Columbia Marble Quarries. These quarries are situated 3 miles northwest of Columbia and 7 miles northwest of Sonora, on ridge southeast of the Stanislaus River. This company has been under steady operation since 1891, producing three grades of marble – medium, light and dark – and turning out a product that in beauty, durability and susceptibility to a brilliant polish is the equal of any in the United States. Besides the white, veined and black marble, it also produces a pretty blue marble, and a beautiful buff with red streaks, known as Portola. The marble is very hard, running as high as 11 cubic feet per ton, which makes it especially valuable as a durable stone. A body of marble 1 mile long with a depth of 800 feet and width of 200 feet has been developed, estimated at about 211,200,000 cubic feet.

    “The stone is quarried in blocks weighing 380 tons each, accomplished by cutting a vertical groove 10 feet deep around three sides, covering a space of 420 square feet. Then channeled holes 6 inches apart, 6 feet long, are drilled horizontally along the exposed vertical face on a line with the bottom of the groove. Then plugged and feathered. The block is subdivided into sections weighing 15 tons, which are hoisted from pit by means of derricks, and placed on cars and transported to the gangsaws.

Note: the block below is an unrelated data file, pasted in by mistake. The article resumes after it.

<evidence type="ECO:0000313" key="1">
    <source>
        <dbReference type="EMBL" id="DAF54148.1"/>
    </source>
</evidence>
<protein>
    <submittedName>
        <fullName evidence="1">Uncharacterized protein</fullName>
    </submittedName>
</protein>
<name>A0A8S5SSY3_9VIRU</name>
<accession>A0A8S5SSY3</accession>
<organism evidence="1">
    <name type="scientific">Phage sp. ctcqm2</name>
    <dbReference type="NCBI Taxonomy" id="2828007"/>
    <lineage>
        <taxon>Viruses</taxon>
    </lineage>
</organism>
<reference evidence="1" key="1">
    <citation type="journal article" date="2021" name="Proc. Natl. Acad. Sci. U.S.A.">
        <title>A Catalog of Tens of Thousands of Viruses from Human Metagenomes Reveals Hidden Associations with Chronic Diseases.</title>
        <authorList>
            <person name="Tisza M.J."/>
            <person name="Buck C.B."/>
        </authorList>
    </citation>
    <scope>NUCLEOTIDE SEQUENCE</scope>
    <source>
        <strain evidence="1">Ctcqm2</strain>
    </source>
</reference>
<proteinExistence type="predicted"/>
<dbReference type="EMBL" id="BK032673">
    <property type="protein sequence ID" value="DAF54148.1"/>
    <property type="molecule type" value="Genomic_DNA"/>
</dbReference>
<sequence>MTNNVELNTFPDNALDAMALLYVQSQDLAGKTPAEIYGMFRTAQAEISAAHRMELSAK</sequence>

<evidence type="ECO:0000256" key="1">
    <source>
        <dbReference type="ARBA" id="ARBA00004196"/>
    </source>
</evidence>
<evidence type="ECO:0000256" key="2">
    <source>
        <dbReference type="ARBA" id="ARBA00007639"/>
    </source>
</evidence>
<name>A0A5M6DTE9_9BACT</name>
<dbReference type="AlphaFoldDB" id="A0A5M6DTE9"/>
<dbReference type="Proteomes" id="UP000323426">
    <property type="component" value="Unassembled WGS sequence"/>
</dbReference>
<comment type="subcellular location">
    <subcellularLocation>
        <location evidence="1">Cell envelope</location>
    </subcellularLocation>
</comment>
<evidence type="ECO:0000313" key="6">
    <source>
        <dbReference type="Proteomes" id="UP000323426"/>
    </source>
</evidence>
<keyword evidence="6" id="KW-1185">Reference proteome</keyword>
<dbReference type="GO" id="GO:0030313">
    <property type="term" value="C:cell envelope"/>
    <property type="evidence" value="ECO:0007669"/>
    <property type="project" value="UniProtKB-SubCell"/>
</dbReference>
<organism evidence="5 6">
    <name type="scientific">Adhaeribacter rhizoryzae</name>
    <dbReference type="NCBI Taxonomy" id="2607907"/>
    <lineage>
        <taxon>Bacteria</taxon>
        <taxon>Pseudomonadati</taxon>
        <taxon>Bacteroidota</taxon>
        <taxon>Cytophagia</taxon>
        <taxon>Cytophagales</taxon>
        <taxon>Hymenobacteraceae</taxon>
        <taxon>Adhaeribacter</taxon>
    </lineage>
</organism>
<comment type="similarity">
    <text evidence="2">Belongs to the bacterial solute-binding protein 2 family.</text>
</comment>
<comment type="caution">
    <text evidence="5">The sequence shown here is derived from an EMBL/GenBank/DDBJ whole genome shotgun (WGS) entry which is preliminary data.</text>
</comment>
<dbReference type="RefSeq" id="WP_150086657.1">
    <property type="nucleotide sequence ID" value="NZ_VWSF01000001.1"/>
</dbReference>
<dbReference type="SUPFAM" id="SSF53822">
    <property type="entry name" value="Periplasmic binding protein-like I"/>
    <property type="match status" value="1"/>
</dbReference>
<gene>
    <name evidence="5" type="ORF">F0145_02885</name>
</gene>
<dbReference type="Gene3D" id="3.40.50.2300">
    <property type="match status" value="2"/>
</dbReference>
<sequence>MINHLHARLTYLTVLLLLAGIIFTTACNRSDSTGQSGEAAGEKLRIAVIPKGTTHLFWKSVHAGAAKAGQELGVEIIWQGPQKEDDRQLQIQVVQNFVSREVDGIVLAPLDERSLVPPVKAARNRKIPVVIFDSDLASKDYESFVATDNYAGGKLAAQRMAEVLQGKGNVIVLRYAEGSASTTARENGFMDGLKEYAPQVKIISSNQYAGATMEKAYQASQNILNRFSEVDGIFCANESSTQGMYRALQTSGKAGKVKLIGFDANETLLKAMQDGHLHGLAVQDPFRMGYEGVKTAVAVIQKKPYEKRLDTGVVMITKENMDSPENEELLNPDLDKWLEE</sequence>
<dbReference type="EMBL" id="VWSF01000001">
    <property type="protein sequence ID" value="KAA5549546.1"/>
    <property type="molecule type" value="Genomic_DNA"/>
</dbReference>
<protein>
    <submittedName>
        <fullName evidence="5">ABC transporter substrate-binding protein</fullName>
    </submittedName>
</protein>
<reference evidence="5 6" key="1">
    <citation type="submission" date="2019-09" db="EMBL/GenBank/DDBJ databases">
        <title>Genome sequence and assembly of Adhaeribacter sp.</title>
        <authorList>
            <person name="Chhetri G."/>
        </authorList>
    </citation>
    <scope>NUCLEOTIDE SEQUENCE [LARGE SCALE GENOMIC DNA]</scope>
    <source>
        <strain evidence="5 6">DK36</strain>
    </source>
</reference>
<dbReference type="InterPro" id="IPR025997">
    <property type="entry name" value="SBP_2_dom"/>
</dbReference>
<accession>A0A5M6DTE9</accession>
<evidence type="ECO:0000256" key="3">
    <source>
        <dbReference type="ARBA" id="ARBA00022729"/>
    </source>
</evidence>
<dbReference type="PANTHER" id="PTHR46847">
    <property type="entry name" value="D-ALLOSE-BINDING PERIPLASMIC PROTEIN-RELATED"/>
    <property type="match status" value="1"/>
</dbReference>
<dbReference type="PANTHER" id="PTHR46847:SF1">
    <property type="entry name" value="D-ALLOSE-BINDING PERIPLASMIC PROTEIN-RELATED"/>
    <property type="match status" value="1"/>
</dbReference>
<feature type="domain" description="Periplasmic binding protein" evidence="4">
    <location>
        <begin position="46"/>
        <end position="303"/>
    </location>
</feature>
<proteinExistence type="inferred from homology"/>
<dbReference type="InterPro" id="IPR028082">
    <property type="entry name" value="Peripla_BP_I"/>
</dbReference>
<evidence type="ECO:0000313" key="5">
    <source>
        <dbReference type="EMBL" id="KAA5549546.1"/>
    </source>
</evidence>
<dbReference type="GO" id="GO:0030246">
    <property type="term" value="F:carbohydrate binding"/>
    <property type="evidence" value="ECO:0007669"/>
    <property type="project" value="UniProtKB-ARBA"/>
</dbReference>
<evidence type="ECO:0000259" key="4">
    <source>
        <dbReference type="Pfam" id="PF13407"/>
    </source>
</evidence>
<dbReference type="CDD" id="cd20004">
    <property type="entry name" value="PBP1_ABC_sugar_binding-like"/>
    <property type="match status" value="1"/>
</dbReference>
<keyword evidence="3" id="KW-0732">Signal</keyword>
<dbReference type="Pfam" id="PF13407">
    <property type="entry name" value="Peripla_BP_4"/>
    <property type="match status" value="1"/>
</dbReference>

“Equipment: There are 8 Merriam gangsaws. A 25 h.p. motor drives three gangs, and 8 Francis sand pumps elevate sand to distributors for saws. A 360-cubic foot Ingersoll-Rand compressor furnishes air for the drills. The company owns and generates its own electric power for lights and plant. Thirty-five men are employed. Columbia Marble Company, 268 Market street, San Francisco, owner. W. D. Bannister, manager.”

    The Columbia Marble Quarry, Columbia, Tuolumne County, California. The Columbia Marble Quarry
    Another view of the Columbia Marble Quarry Another view of the Columbia Marble Quarry,
    Columbia, Tuolumne County, California.
  • Columbia (northeast of), Tuolumne County, California – Columbia Marble Quarry (Marble/Dolomite) (Excerpt from “Limestone in California,” by Clarence A. Logan, California Journal of Mines and Geology, Vol. 43, No. 3, July 1947, California Division of Mines, San Francisco, California, pp. 175-357. Used with permission, California Department of Conservation, California Geological Survey.)

    Columbia Marble Quarry. This property, which for a long time was the best known and the largest marble producer in California, has lain idle for several years (written circa 1947). It is in secs. 2 and 3, T. 2 N., R. 14 E., and sec. 34, T. 3 N., R. 14 E. Nearly all of the equipment and machinery described in our 1928 report (Logan, C. A. 28, pp. 51-53)* has been sold and removed and the land on which the quarry is situated, 2 ¾ miles northeast of Columbia, has recently been sold to U. S. Lime Products Company. The new owners have been producing dolomite from the old marble quarry for lime.